In the midst of stumping for his sprawling, pastoral new double album Shepherd in a Sheepskin Vest, the indie folk artist Bill Callahan name-dropped Ariana Grande, praising her for her ability to turn her personal life into art. “She’s making a story of herself,” he told Pitchfork last May. ”Very self-referential.” In his own way, maybe he can relate.
Callahan is nowhere near as splashy as the mainstream Grande, but on Shepherd, he candidly opens up on a smaller scale: about daily minutiae, parental loss and his relationship with his wife and young son.
As a cult artist who seems to whittle songs from ancient redwood, one could assume Callahan would be indifferent or hostile to pop conventions. But in indie as in the mainstream, honesty and innovation prevail, and as it turns out, he finds a lot to love about modern-day hitmakers like Grande and Lil Nas X, who, in his words, “break the rules” of what a pop song can be.
For almost 30 years, Callahan has made music on his own terms. He made noisy, challenging records as Smog in the 1990s and early 2000s before switching to his own name in 2007, recording mostly for the Chicago indie label Drag City. His voice is a resonant bullhorn; he writes with severe economy. One lyric from Shepherd in a Sheepskin Vest: “I got married/ To my wife/ She’s lovely.” “I like to pare away words because I don’t want to waste anybody’s time,” he told Pitchfork in 2013.
As the polar opposite of a pop star, Callahan has a fresh perspective on the Hot 100 landscape. With his co-signing of Ariana Grande in mind, we asked him for his opinion on every No. 1 hit of 2019 so far.
Ariana Grande, “Thank U, Next”
You’ve mentioned your admiration for Grande. Do you find her self-referentiality rare in pop today?
It’s the norm. But she does it with grace and a wink. Not just bragging, which I enjoy, too. And I think what I meant by that more specifically is that she’s not just riding on tragedy and public pain like a lot of artists. She’s actually interfacing with it, not just singing with a picture of it.
She’s reflecting on her breakups so graciously. More than most twenty-somethings in the public eye would.
She’s a smartie.
Halsey, “Without Me”
Here, Halsey is singing about feeling taken advantage of. Have you ever written from that perspective?
No, I haven’t had any issues with my teeth lately. Oh, sorry, I thought I was at the dentist. I probably have written from this perspective. But being taken advantage of is your own fault in the end.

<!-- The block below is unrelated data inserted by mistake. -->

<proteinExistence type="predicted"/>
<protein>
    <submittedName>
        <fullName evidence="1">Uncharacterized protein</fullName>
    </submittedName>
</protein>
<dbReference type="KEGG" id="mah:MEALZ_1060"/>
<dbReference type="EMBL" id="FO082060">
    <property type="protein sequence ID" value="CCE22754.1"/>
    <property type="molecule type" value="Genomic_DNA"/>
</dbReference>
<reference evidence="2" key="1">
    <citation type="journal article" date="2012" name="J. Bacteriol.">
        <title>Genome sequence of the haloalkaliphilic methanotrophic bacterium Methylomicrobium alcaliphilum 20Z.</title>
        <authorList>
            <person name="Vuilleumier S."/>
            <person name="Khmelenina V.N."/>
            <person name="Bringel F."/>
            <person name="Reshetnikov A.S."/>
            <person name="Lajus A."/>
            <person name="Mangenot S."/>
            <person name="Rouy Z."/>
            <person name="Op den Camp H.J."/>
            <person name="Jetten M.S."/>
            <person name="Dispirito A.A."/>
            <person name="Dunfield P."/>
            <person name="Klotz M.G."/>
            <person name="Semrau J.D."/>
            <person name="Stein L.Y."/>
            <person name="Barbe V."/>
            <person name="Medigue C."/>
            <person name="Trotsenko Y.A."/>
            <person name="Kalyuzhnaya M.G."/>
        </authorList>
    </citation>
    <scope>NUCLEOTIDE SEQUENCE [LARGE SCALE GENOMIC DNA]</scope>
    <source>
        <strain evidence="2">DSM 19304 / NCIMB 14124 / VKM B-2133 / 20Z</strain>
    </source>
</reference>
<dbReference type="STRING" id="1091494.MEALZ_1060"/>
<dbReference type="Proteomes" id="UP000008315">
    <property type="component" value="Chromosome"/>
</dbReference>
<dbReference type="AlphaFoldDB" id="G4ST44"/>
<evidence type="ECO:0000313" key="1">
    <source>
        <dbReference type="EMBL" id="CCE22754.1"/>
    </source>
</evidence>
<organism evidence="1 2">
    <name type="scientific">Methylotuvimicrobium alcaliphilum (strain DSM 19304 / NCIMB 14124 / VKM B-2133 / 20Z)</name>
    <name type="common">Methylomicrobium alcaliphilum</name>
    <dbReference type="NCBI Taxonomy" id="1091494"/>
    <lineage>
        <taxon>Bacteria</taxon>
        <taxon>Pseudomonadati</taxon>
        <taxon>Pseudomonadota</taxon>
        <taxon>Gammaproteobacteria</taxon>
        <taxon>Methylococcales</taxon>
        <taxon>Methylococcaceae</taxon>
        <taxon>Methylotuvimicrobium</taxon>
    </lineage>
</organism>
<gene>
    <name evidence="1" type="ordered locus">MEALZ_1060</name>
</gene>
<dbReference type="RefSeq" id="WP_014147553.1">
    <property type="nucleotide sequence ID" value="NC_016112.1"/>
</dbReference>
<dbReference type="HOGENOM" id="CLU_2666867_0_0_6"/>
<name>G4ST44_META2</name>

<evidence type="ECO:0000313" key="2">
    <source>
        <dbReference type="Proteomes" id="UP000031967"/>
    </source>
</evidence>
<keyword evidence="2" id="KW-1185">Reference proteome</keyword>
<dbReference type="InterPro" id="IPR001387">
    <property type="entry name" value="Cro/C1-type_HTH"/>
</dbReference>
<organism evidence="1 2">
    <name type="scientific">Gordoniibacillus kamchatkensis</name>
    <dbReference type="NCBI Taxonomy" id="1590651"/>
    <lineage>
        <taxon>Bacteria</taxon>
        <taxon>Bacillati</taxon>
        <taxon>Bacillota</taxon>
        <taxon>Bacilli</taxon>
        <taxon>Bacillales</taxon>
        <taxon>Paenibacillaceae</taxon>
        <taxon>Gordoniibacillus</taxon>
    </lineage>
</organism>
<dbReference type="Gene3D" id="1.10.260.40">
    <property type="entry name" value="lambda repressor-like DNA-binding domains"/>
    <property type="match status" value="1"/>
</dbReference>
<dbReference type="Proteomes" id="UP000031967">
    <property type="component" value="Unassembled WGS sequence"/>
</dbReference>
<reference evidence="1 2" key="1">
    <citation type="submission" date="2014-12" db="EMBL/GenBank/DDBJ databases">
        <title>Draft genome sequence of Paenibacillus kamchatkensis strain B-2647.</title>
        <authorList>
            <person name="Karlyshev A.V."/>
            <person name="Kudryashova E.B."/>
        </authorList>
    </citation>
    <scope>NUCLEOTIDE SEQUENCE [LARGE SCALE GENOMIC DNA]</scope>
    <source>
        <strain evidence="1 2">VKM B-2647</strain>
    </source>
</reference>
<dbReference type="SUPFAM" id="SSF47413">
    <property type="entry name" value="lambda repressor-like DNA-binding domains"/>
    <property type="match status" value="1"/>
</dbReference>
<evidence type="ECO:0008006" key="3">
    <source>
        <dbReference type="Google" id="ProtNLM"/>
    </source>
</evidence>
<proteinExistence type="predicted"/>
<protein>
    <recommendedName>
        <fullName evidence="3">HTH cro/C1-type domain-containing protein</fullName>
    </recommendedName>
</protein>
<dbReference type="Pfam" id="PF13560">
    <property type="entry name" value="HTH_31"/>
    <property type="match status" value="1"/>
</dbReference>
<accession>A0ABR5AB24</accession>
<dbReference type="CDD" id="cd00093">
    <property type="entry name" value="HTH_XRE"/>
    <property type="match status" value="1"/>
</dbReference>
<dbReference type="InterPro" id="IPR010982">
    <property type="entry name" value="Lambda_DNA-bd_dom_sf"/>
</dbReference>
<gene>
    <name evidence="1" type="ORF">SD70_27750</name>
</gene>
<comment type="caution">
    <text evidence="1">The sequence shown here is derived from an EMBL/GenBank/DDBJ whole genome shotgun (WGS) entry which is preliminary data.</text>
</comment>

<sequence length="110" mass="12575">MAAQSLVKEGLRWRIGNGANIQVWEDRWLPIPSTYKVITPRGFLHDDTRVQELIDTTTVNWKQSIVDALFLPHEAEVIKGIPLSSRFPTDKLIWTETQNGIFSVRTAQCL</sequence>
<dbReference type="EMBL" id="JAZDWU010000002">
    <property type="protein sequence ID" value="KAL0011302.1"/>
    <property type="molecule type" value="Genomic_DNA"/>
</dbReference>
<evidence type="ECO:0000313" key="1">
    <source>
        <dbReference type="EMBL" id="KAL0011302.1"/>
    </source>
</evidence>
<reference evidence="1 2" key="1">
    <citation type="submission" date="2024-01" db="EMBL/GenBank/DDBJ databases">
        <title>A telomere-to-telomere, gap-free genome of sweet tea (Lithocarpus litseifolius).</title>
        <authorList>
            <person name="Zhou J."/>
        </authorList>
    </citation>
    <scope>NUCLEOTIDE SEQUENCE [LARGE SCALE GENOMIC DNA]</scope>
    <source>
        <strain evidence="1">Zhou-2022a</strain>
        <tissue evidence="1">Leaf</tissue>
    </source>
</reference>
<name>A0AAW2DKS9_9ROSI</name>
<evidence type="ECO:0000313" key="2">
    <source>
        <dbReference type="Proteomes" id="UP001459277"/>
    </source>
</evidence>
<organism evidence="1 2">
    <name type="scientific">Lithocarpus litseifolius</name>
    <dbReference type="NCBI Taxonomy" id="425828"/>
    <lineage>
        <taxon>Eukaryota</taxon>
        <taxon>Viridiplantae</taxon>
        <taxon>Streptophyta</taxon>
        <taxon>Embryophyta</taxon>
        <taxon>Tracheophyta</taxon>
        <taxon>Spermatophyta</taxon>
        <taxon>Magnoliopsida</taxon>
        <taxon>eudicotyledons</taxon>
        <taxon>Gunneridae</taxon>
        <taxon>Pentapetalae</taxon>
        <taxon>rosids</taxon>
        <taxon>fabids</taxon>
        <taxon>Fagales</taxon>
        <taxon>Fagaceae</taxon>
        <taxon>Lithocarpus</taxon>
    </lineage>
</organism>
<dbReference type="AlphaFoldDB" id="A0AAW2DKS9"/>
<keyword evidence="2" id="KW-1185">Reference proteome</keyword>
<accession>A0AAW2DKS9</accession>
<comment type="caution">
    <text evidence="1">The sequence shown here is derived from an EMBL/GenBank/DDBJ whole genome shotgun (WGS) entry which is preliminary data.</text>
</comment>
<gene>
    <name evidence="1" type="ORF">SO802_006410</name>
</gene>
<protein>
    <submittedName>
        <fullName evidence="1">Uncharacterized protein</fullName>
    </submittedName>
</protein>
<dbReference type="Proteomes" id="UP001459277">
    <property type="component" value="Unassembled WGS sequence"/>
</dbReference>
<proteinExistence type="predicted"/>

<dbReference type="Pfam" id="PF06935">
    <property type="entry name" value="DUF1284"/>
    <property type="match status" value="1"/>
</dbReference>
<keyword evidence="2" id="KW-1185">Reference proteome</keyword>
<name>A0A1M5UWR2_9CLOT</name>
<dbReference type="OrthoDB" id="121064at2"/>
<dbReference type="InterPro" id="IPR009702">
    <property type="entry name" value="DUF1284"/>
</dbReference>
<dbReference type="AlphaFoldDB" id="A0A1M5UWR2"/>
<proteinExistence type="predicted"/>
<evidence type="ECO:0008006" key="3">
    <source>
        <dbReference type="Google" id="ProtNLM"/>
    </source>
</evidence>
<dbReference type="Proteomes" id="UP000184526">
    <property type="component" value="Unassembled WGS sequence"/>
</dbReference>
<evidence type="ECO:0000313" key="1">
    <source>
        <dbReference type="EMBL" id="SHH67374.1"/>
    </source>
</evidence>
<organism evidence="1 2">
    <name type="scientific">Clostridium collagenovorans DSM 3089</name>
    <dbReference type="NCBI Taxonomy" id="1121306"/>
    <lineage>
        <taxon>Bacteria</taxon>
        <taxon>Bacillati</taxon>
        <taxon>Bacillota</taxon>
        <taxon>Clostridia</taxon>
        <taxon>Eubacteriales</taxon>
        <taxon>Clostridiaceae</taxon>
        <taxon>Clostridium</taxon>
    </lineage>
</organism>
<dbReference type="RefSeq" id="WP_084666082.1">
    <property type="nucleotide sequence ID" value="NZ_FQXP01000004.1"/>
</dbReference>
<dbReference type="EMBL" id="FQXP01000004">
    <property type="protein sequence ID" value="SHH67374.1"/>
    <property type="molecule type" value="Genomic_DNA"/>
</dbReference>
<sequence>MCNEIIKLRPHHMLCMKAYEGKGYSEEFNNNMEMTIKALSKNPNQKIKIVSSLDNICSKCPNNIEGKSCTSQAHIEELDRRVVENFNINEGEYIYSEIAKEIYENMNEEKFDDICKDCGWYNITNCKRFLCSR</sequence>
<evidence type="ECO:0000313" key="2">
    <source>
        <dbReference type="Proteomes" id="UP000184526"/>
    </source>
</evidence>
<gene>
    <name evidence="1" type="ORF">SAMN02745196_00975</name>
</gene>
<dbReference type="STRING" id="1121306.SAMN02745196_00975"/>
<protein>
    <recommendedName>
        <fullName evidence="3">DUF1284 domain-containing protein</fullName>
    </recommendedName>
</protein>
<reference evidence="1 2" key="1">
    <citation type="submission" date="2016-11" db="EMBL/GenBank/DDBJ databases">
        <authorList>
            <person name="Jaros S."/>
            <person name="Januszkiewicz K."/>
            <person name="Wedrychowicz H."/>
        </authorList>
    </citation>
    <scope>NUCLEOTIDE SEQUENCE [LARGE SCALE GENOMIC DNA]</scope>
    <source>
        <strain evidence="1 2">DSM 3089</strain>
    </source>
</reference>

Post Malone and Swae Lee, “Sunflower”
“Sunflower” was recorded for the soundtrack to the movie Spider Man: Into the Spider-Verse. Anything resonate with you about this one?
The grit of the vocals is so polished up. It’s new to me in that way. I’d like to have produced this for these guys. Raw, it would bang!
Like the last two No. 1s, this one has dreamy, abstracted production. Why do you think that style is in vogue right now?
We are transitioning in music, much in the same way that gender and sexual and political stuff is transitioning. Ambient music is a placeholder in life and in music. It’s neither here nor there. Maybe that is where we are supposed to be in music and sexuality and politics.
Ariana Grande, “7 Rings”
This is a heel-turn from “Thank U, Next.” Here, Ari’s flexing her material wealth.
I took it more as empowerment through friendship and loyalty. And poking fun at her own glamour. I think the song works as a classic “ladies’ night out” or “Who needs men?” song. And it’s mystical, the title alone.
What do you think of her interpolation of “My Favorite Things” from The Sound of Music?
“My Favorite Things” is a song I treasure. The Coltrane version I’ve been listening to in various forms over the years was just prepping me internally for this song. Laying a blueprint to accept this deeply into the mystic heart.
Lady Gaga and Bradley Cooper, “Shallow”
When and where did you last hear “Shallow”? It’s been ubiquitous this year.
Maybe I’m lucky; I first heard it when you asked me to listen.
I thought we were further than ever from a “grizzled songwriter” space in pop, but here we are.
It does sound prehistoric compared to the rest of these numbers. People forget how pleasant it is to live in a non-digital world.
Jonas Brothers, “Sucker”
In a year of mostly left-field No. 1s so far, “Sucker” has a very straightforward approach. Thoughts?
I like a production like this where you can hear and recreate exactly what they did. But it’s not breaking any rules like a good pop song needs to. I tried to play it for my four-year-old, but he wanted to hear Busy Signal instead.
Lil Nas X feat. Billy Ray Cyrus, “Old Town Road”
Why do you think this song about country living is taking over the world right now?
I think it has to do with the ambient transition I mentioned earlier. It extends to culture. Music has always been about collaging and sampling, you just used to have to perform the sample every time.
I think a lot about cultural appropriation. Most music originated in black culture. Joni Mitchell fucked me up a few years ago when I was writing my new album and I read her saying, “Why is everyone trying to sing like a black person?” I took it to heart.
The only way I can look at it is an ambient merging. In thousands of years, black and white culture may have merged, I don’t know.
There’s a video going around of elementary schoolers losing their minds to “Old Town Road.” What do you think it communicates to children?
I think children just see and feel the union of souls that could someday be ours, so they get excited.
What about Lil Nas X’s staying power? Does he have another No. 1 in him?
This one broke the rules. Which, as I said earlier, is needed. I think he can do it again.